For me, most ideas for me end up in OmniFocus or Apple Notes. Both for the same reason: easy access and no limits on how long the note can be. Some add a shortcut to Apple Notes from the Control Center that can be accessed even when the phone is locked. When you need that hard-to-grasp thought to materialise into a more tangible format, being quick matters.

Creating a Collection

When I revise my ideas, I want them to move to a better home. I liked the idea of grouping together similar ideas into topics though and Notion ended up being my pick for something that has a little bit more substance than just an idea. This Writing About Writing series, for example, existed as a collection called Writing Process in Notion.

Notion: I use on my Mac

The two killer features in Notion for me are rich links and linking between the notes within the app itself. Rich links basically means that the link is shown as the link preview (like they appear on social media, with a picture and a description) and not just the URL (the string of letters).

The linking between notes functionality means that a list of, say writing topics, also becomes navigable into each collection. This doesn't seem like a lot, but it's so elegant. It simplifies my system by an order of magnitude.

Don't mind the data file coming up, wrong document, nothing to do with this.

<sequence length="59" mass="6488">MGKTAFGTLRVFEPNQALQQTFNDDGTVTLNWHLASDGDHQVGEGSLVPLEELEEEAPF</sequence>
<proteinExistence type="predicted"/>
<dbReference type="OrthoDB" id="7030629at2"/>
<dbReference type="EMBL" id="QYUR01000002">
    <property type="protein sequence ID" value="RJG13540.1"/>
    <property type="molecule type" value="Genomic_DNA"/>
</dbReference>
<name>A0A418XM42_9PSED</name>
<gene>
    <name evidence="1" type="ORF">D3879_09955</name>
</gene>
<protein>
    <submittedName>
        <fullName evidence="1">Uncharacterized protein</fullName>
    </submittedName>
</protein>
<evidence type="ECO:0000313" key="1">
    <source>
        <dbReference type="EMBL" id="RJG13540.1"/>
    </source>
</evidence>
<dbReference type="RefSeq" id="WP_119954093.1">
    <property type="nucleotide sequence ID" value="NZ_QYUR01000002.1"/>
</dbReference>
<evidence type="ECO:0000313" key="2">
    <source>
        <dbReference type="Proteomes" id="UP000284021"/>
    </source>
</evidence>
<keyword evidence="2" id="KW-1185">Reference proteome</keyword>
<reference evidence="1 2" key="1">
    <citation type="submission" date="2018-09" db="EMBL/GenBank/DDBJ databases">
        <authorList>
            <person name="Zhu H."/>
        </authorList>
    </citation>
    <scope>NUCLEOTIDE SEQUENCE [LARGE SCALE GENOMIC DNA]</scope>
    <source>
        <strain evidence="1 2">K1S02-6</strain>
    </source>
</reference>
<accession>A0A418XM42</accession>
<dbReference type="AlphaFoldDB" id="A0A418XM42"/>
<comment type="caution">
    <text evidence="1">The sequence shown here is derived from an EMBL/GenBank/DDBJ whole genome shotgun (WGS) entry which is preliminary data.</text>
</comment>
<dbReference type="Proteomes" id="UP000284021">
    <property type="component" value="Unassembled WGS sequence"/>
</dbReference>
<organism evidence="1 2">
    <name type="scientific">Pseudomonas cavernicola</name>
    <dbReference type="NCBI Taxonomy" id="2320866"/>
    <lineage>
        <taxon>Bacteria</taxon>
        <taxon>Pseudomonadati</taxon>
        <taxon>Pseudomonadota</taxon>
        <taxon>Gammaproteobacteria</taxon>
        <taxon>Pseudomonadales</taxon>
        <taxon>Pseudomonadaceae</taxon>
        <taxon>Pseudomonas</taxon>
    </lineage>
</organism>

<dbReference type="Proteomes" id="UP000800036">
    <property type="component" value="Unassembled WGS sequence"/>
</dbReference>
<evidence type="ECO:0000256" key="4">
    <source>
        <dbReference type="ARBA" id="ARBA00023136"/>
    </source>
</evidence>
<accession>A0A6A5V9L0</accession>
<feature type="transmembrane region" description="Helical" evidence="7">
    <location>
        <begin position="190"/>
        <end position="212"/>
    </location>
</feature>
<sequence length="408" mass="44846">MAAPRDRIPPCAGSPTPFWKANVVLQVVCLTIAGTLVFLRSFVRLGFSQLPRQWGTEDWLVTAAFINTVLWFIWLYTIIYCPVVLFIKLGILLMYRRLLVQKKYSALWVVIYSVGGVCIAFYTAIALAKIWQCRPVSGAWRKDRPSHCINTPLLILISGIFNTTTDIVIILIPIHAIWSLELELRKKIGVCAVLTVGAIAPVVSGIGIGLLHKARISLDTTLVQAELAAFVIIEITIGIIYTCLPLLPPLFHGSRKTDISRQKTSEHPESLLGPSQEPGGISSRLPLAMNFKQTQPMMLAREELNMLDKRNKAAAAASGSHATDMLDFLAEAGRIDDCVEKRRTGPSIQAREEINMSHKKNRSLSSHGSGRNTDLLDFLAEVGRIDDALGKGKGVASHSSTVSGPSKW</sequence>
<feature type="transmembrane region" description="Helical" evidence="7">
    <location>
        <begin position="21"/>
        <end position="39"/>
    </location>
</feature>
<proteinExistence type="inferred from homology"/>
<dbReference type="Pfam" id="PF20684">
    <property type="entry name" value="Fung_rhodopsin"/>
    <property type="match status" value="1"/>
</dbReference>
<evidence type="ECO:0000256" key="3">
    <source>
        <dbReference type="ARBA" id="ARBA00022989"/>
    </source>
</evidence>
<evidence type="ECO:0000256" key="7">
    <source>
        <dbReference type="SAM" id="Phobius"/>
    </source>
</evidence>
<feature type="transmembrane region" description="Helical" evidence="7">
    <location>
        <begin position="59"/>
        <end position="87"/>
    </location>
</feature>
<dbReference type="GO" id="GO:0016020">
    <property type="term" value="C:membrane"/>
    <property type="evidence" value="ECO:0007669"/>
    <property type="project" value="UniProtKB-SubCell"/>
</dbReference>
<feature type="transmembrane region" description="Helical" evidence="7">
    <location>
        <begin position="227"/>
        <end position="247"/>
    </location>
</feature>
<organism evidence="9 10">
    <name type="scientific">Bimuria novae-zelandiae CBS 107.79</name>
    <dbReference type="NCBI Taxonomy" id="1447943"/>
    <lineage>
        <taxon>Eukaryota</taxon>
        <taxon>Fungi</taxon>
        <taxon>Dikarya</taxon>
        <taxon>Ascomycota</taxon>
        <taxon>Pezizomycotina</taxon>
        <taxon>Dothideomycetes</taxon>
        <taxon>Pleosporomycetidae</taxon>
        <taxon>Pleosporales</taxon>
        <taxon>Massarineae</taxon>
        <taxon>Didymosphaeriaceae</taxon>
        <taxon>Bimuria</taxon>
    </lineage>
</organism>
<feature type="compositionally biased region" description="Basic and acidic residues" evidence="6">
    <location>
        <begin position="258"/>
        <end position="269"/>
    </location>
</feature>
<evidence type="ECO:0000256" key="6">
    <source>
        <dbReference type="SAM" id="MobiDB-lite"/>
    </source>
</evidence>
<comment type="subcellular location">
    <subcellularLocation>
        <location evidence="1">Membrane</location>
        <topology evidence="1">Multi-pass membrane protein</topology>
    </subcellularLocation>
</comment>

Its clean interface also makes it very inviting to just dump a whole bunch of notes into (like Kindle highlights) and stream-of-consciousness write without a care for wordcounts or other limits.

2. Drafts

The One That Just Comes Out

There are two types of stream-of-consciousness writing in my mind. One is where it just happens and you just need whatever writing app closest to you to catch it. I'm talking full drafts now, not just a little note here or there.

For this, I tend to use:

  • Apple Notes
  • Bear
  • Notion

I want the product to be as invisible as possible. I just want to write and not be distracted by anything else, and all three of these do that well.

The Ones That Don't